Germany, Sachsen-Weimar-Eisenach, Jena, City Directories (FamilySearch Historical Records)Edit This Page
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|This article describes a collection of historical records scheduled to become available at FamilySearch.org.|
Title in the Language of the Record
Deutschland, Sachsen-Weimar-Eisenach, Jena, Adreßbücher
This collection of city directories for Jena, Saxe-Weimar-Eisenach, which is now in Thuringia, contains records from 1810-1935. These city directories are generally arranged alphabetically by surname and by given name and provide the individual's occupation and address. Classified directories of government offices and other institutions and services of public interest are often included. The original directories are located in the Stadtarchiv Jena, in Jena, Thuringia, Germany.
Citation for This Collection
The following citation refers to the original source of the data and images published on FamilySearch.org. It may include the author, custodian, publisher and archive for the original records.
- "Deutschland, Sachsen-Weimar-Eisenach, Jena, Adreßbücher 1810-1935." Images. FamilySearch. https://familysearch.org : accessed 2013. Stadtarchiv Jena.
The information varies by year; later years contain more information than the early years. Any of the following detail may be included in the record:
- Full name
- Address or residence
- Birthdate and place
How to Use the Record
Next to parish registers, citizen rolls provide some of the best family information. To begin your search you need to know at least the name of your ancestor and some identifying information such as birthdate. If you know only the age, you can approximate the birthdate. Use the birthdate and place, to locate your ancestor in church records.
The records are in written in German Gothic script. For help reading the records see the wiki articles:
Search the Collection
To search the collection, select "Browse through images" on the initial collection page
⇒ Select “Year” which takes you to the images.
Look at the images one by one comparing the information with what you already know about your ancestors to determine which one is your ancestor. You may need to compare the information about more than one person to make this determination.
Using the Information
When you have located your ancestor’s record, carefully evaluate each piece of information given. Save a copy of the image or transcribe the information. These pieces of information may give you new biographical details such as a title, an occupation, or land ownership. Add this new information to your records of each family. You should also look for leads to other records about your ancestors.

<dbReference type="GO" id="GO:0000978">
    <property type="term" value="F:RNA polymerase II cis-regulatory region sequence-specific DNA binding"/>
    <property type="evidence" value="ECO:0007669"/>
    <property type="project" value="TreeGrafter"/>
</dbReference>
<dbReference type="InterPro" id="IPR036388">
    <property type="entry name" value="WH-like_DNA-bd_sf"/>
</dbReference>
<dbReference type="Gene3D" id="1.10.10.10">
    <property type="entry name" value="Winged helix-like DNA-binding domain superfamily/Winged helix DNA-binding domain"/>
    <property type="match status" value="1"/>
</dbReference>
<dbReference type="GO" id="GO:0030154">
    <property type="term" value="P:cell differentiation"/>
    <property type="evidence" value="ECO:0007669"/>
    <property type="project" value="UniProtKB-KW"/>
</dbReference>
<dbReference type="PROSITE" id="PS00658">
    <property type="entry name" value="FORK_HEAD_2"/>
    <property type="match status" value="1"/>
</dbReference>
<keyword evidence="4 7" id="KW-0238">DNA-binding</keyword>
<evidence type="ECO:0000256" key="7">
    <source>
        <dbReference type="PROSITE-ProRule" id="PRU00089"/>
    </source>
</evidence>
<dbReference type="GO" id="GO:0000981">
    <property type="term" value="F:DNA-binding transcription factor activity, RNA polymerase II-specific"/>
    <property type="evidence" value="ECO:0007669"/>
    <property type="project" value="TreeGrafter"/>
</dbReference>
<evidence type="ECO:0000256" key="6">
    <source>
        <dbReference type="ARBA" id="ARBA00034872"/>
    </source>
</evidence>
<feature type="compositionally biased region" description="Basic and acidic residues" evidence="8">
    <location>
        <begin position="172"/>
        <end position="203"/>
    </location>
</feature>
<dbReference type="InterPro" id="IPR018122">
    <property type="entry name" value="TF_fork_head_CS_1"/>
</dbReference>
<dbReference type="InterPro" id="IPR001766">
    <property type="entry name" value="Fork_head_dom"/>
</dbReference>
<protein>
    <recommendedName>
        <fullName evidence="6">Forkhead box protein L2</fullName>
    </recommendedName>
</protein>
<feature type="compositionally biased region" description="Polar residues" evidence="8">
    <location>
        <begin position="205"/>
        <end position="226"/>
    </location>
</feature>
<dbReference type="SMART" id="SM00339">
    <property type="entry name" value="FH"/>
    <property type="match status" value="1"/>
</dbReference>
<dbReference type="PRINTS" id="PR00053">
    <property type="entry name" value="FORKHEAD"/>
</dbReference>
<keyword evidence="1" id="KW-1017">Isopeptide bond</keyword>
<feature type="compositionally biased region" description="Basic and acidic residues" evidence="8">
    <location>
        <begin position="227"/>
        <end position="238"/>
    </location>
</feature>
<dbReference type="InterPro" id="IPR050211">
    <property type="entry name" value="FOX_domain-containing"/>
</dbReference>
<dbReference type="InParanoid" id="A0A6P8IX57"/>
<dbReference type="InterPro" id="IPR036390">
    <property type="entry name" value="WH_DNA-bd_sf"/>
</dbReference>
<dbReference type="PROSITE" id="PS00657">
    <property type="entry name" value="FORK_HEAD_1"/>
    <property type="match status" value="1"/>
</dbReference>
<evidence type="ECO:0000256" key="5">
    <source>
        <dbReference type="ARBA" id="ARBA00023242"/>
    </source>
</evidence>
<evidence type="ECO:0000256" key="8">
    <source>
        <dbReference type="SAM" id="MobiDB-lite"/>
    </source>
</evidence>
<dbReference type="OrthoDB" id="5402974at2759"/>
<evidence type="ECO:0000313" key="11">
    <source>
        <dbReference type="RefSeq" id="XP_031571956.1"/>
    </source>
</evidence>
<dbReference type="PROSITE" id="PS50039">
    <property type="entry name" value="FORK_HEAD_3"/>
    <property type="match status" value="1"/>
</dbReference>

Tips to Keep in Mind
When using these records keep in mind:
- The information may be incorrect.
- A given name may not be the same as the name used in vital records.
- Names may be spelled as they sound. Look for variant spellings of the names as well as nicknames.
- Place-names may be misspelled.
- Some parts of the record may be illegible.
- If the family is not at the expected location, you should search the surrounding area.
Related Wiki Articles
Contributions to This Article
| We welcome user additions to FamilySearch Historical Records wiki articles. We are looking for additional information that will help readers understand the topic and better use the available records. We also need translations for collection titles and images in articles about records written in languages other than English. For specific needs, please visit WikiProject FamilySearch Records. |
Please follow these guidelines as you make changes. Thank you for any contributions you may provide.
Citing FamilySearch Historical Collections
When you copy information from a record, you should list where you found the information. This will help you or others to find the record again. It is also good to keep track of records where you did not find information, including the names of the people you looked for in the records.
A suggested format for keeping track of records that you have searched is found in the wiki article Help:How to Cite FamilySearch Collections.
Citation Example for a Record Found in a Historical Record Collection
|This citation example isn't from this collection. You can help by replacing this example with a citation for a record found in this collection.|
“Argentina, Buenos Aires, Catholic Church Records, 1635-1981,” images, FamilySearch (https://familysearch.org: accessed 28 February, 2012), La Plata > San Ponciano > Matrimonios 1884-1886 > image 71 of 389 images, Artemio Avendano and Clemtina Peralta, 1884; citing Parroquia de San Ponciano en la Plata, Buenos Aires, Argentina, Matrimonios. San Ponciano, La Plata.
When the citation has been replaced with a citation specific to the collection being described, the heading should be changed to “Citation Example for a Record Found in This Collection” in Heading style 3.